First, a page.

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Twins prospect Max Kepler breaks out in Double-A

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Max Kepler
Max Kepler
Brace Hemmelgarn, Getty Images

The Minnesota Twins spent $800,000 to sign outfielder Max Kepler out of Germany back in 2009. This was a record bonus at the time for a European hitter. Kepler hit well in rookie ball but was just slightly above-average upon reaching full-season ball in 2013, hitting .237/.312/.424 (wRC+105) for Cedar Rapids in the Low-A Midwest League. Moved up to High-A Fort Myers in 2014, he improved a bit to .264/.333/.393, wRC+109.

Here's the comment from the 2015 Baseball Prospect Book, laying out Kepler's status entering 2015:

Everyone keeps waiting for Max Kepler to break out and it keeps not-quite happening. Not that he’s been bad: his production has been consistently slightly above-average in context, including a 109 wRC+ in ‘14. You see him on the right day and you’ll find a guy with a nice-looking swing who can pull the ball for power or work the opposite field gap for base hits. He’s also refined his glovework and played well in center field last year after struggling enough in ’13 to prompt worries about a move to first base. On the other hand, he still has trouble with left-handed pitching, and his distance power remains more theoretical than actual. On the third hand, he’s still just 21 (22 in February) and his European background makes it more likely that his growth curve could be unusual. Grade C+.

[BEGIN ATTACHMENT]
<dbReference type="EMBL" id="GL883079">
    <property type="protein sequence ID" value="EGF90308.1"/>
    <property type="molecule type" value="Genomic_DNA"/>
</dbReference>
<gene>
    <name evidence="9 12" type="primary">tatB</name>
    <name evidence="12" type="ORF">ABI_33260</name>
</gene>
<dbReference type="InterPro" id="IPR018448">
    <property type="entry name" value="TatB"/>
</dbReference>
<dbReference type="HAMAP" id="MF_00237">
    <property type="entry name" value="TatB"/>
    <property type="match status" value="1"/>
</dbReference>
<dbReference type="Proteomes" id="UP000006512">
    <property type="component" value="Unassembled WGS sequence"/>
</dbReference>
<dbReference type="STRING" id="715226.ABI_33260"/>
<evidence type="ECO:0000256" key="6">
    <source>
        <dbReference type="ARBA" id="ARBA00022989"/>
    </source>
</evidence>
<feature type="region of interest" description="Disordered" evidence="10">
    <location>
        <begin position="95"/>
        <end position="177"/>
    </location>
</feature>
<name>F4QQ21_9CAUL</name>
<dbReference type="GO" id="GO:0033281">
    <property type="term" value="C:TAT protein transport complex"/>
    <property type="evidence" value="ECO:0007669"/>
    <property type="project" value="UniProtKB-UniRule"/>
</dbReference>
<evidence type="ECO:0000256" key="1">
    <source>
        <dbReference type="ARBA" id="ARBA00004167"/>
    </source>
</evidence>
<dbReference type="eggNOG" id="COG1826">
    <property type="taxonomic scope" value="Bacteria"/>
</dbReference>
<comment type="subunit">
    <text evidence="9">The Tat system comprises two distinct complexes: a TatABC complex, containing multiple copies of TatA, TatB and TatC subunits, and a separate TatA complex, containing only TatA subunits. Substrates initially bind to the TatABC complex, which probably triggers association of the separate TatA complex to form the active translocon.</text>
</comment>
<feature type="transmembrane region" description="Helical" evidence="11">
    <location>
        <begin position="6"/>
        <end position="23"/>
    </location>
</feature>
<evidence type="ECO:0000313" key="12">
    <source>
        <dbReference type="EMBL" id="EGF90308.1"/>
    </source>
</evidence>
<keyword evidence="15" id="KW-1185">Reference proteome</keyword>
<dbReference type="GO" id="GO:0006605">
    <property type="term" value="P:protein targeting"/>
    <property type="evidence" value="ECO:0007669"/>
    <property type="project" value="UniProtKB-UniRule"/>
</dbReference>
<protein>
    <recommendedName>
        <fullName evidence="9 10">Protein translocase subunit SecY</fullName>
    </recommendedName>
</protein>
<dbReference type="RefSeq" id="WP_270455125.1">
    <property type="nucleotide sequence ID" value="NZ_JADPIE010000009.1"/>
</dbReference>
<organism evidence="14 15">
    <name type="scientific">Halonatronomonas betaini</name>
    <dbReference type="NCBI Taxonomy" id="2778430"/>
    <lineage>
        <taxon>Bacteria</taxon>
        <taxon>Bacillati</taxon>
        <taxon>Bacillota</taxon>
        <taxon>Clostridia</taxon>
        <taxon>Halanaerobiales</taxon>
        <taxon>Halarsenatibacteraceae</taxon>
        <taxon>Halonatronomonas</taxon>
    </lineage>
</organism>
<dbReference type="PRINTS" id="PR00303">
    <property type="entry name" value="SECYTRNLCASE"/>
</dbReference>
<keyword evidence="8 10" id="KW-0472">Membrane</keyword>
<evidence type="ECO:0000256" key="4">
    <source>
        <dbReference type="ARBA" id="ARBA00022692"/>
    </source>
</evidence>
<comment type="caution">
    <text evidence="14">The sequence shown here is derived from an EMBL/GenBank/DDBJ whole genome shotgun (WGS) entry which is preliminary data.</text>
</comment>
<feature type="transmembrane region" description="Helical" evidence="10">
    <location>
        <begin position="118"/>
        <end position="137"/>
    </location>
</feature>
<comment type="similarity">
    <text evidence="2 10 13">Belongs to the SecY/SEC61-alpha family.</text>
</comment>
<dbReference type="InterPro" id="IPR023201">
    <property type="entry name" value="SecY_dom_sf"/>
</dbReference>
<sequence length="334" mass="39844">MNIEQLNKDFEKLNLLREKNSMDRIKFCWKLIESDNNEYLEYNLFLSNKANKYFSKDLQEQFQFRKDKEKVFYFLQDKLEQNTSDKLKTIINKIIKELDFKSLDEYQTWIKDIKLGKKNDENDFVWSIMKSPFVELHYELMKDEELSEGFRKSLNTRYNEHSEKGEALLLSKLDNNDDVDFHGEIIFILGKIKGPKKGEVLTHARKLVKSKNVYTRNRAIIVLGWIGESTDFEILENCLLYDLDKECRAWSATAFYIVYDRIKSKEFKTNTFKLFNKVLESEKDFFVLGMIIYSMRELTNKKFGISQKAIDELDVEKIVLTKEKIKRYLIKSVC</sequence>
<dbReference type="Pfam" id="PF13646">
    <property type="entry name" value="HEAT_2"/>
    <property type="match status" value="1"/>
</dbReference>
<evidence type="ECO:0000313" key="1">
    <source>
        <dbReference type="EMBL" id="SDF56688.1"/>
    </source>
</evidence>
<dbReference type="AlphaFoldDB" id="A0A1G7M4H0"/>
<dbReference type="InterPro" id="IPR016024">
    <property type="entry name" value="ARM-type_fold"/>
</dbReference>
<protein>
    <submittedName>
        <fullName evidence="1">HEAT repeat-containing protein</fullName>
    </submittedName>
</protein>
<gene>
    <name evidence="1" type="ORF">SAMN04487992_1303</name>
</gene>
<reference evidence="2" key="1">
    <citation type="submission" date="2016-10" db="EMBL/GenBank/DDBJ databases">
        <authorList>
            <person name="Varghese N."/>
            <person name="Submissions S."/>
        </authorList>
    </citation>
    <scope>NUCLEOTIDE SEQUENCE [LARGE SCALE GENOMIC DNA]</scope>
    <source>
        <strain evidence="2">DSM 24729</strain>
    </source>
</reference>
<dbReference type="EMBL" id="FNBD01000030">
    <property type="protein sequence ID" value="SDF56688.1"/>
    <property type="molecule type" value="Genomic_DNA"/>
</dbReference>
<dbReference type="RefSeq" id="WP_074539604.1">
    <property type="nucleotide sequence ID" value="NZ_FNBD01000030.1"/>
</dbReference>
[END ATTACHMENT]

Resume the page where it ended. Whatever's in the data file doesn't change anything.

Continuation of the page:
It looks like that breakout is finally happening.

Through 49 games at Double-A Chattanooga, Kepler is hitting .331/.393/.530, wRC+164, with 17 doubles, five triples, three homers, nine steals in 12 attempts, and a 19/23 BB/K in 181 at-bats. He's been tremendously hot lately, hitting .485 in his last 10 games including four-hit nights on June 15th and June 17th. He's not having any trouble with left-handed pitching right now, hitting .325/.378/.450 against southpaws.

On defense, he's split his time between all three outfield positions and looks capable everywhere, at least in terms of range. His arm isn't very strong and right field might not be ideal as a result, but his fielding instincts are good, he's reliable, and is maintaining his range. Worries about a shift to first base have subsided.

While Byron Buxton is (deservedly) getting all the attention right now among Twins outfield prospects, Kepler shouldn't be overlooked and appears capable of becoming a regular outfielder himself.